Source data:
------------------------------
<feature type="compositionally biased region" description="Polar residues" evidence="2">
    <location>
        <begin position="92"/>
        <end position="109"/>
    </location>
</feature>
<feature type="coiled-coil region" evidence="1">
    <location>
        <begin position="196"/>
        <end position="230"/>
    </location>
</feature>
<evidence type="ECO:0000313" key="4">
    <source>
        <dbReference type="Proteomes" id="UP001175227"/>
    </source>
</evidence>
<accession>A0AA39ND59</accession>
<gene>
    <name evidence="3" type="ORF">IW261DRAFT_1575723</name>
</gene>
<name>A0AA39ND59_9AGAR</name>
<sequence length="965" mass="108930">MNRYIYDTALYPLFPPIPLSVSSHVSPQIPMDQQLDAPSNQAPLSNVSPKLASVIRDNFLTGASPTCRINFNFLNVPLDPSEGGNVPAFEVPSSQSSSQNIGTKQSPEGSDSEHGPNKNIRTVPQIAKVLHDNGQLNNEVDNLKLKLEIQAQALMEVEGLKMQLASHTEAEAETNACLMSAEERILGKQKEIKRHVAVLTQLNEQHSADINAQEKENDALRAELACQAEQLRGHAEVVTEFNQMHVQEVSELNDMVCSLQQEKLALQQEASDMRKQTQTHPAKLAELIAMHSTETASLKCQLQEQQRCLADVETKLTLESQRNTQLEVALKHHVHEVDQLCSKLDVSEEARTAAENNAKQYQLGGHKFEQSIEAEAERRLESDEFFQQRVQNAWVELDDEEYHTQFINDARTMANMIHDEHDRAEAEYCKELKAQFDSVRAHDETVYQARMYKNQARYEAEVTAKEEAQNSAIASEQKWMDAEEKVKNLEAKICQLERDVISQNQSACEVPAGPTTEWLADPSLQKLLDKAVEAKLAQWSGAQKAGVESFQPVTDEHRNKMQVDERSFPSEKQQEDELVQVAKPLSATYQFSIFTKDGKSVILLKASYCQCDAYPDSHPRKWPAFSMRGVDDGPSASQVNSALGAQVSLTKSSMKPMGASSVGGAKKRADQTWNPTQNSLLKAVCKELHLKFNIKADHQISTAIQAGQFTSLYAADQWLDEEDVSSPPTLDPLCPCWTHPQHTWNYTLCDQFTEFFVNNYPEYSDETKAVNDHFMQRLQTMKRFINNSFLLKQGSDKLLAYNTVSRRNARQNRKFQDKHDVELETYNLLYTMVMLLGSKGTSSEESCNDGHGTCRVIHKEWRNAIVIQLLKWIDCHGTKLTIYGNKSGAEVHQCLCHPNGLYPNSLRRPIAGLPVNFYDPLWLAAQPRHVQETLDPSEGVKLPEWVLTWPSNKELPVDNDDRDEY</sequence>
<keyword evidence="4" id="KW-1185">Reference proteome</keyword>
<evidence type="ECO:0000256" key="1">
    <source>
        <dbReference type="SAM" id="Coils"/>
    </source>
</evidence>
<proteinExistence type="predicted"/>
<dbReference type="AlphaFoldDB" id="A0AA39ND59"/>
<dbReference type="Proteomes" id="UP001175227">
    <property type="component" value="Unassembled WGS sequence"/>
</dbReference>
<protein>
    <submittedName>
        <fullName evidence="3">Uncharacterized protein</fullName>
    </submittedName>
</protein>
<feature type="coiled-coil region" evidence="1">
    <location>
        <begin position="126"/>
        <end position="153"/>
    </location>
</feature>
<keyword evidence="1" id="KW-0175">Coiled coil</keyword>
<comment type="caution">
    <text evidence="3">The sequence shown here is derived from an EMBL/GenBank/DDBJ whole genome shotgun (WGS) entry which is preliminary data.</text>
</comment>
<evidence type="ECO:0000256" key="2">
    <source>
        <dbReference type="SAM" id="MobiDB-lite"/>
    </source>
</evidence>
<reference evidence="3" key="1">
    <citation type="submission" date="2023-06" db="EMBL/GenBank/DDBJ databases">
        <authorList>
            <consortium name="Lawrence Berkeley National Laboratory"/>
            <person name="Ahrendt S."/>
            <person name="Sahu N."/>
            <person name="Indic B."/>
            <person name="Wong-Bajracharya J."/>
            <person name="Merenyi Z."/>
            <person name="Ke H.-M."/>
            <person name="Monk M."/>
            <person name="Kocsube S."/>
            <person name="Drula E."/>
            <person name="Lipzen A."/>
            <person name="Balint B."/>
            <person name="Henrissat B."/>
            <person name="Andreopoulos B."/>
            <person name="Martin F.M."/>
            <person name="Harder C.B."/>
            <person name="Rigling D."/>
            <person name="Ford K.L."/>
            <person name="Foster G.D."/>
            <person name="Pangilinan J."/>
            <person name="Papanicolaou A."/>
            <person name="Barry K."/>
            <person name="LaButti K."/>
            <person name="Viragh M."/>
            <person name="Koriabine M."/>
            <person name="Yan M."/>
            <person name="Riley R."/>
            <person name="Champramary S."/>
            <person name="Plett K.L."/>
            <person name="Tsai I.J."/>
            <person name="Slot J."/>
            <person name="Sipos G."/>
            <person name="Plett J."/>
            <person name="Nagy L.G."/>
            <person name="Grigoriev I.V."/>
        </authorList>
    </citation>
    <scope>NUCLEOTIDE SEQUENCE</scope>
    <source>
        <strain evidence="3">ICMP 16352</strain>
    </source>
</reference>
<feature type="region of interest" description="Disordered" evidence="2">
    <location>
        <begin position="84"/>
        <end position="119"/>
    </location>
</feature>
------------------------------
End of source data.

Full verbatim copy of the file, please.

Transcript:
<feature type="compositionally biased region" description="Polar residues" evidence="2">
    <location>
        <begin position="92"/>
        <end position="109"/>
    </location>
</feature>
<feature type="coiled-coil region" evidence="1">
    <location>
        <begin position="196"/>
        <end position="230"/>
    </location>
</feature>
<evidence type="ECO:0000313" key="4">
    <source>
        <dbReference type="Proteomes" id="UP001175227"/>
    </source>
</evidence>
<accession>A0AA39ND59</accession>
<gene>
    <name evidence="3" type="ORF">IW261DRAFT_1575723</name>
</gene>
<name>A0AA39ND59_9AGAR</name>
<sequence length="965" mass="108930">MNRYIYDTALYPLFPPIPLSVSSHVSPQIPMDQQLDAPSNQAPLSNVSPKLASVIRDNFLTGASPTCRINFNFLNVPLDPSEGGNVPAFEVPSSQSSSQNIGTKQSPEGSDSEHGPNKNIRTVPQIAKVLHDNGQLNNEVDNLKLKLEIQAQALMEVEGLKMQLASHTEAEAETNACLMSAEERILGKQKEIKRHVAVLTQLNEQHSADINAQEKENDALRAELACQAEQLRGHAEVVTEFNQMHVQEVSELNDMVCSLQQEKLALQQEASDMRKQTQTHPAKLAELIAMHSTETASLKCQLQEQQRCLADVETKLTLESQRNTQLEVALKHHVHEVDQLCSKLDVSEEARTAAENNAKQYQLGGHKFEQSIEAEAERRLESDEFFQQRVQNAWVELDDEEYHTQFINDARTMANMIHDEHDRAEAEYCKELKAQFDSVRAHDETVYQARMYKNQARYEAEVTAKEEAQNSAIASEQKWMDAEEKVKNLEAKICQLERDVISQNQSACEVPAGPTTEWLADPSLQKLLDKAVEAKLAQWSGAQKAGVESFQPVTDEHRNKMQVDERSFPSEKQQEDELVQVAKPLSATYQFSIFTKDGKSVILLKASYCQCDAYPDSHPRKWPAFSMRGVDDGPSASQVNSALGAQVSLTKSSMKPMGASSVGGAKKRADQTWNPTQNSLLKAVCKELHLKFNIKADHQISTAIQAGQFTSLYAADQWLDEEDVSSPPTLDPLCPCWTHPQHTWNYTLCDQFTEFFVNNYPEYSDETKAVNDHFMQRLQTMKRFINNSFLLKQGSDKLLAYNTVSRRNARQNRKFQDKHDVELETYNLLYTMVMLLGSKGTSSEESCNDGHGTCRVIHKEWRNAIVIQLLKWIDCHGTKLTIYGNKSGAEVHQCLCHPNGLYPNSLRRPIAGLPVNFYDPLWLAAQPRHVQETLDPSEGVKLPEWVLTWPSNKELPVDNDDRDEY</sequence>
<keyword evidence="4" id="KW-1185">Reference proteome</keyword>
<evidence type="ECO:0000256" key="1">
    <source>
        <dbReference type="SAM" id="Coils"/>
    </source>
</evidence>
<proteinExistence type="predicted"/>
<dbReference type="AlphaFoldDB" id="A0AA39ND59"/>
<dbReference type="Proteomes" id="UP001175227">
    <property type="component" value="Unassembled WGS sequence"/>
</dbReference>
<protein>
    <submittedName>
        <fullName evidence="3">Uncharacterized protein</fullName>
    </submittedName>
</protein>
<feature type="coiled-coil region" evidence="1">
    <location>
        <begin position="126"/>
        <end position="153"/>
    </location>
</feature>
<keyword evidence="1" id="KW-0175">Coiled coil</keyword>
<comment type="caution">
    <text evidence="3">The sequence shown here is derived from an EMBL/GenBank/DDBJ whole genome shotgun (WGS) entry which is preliminary data.</text>
</comment>
<evidence type="ECO:0000256" key="2">
    <source>
        <dbReference type="SAM" id="MobiDB-lite"/>
    </source>
</evidence>
<reference evidence="3" key="1">
    <citation type="submission" date="2023-06" db="EMBL/GenBank/DDBJ databases">
        <authorList>
            <consortium name="Lawrence Berkeley National Laboratory"/>
            <person name="Ahrendt S."/>
            <person name="Sahu N."/>
            <person name="Indic B."/>
            <person name="Wong-Bajracharya J."/>
            <person name="Merenyi Z."/>
            <person name="Ke H.-M."/>
            <person name="Monk M."/>
            <person name="Kocsube S."/>
            <person name="Drula E."/>
            <person name="Lipzen A."/>
            <person name="Balint B."/>
            <person name="Henrissat B."/>
            <person name="Andreopoulos B."/>
            <person name="Martin F.M."/>
            <person name="Harder C.B."/>
            <person name="Rigling D."/>
            <person name="Ford K.L."/>
            <person name="Foster G.D."/>
            <person name="Pangilinan J."/>
            <person name="Papanicolaou A."/>
            <person name="Barry K."/>
            <person name="LaButti K."/>
            <person name="Viragh M."/>
            <person name="Koriabine M."/>
            <person name="Yan M."/>
            <person name="Riley R."/>
            <person name="Champramary S."/>
            <person name="Plett K.L."/>
            <person name="Tsai I.J."/>
            <person name="Slot J."/>
            <person name="Sipos G."/>
            <person name="Plett J."/>
            <person name="Nagy L.G."/>
            <person name="Grigoriev I.V."/>
        </authorList>
    </citation>
    <scope>NUCLEOTIDE SEQUENCE</scope>
    <source>
        <strain evidence="3">ICMP 16352</strain>
    </source>
</reference>
<feature type="region of interest" description="Disordered" evidence="2">
    <location>
        <begin position="84"/>
        <end position="119"/>
    </location>
</feature>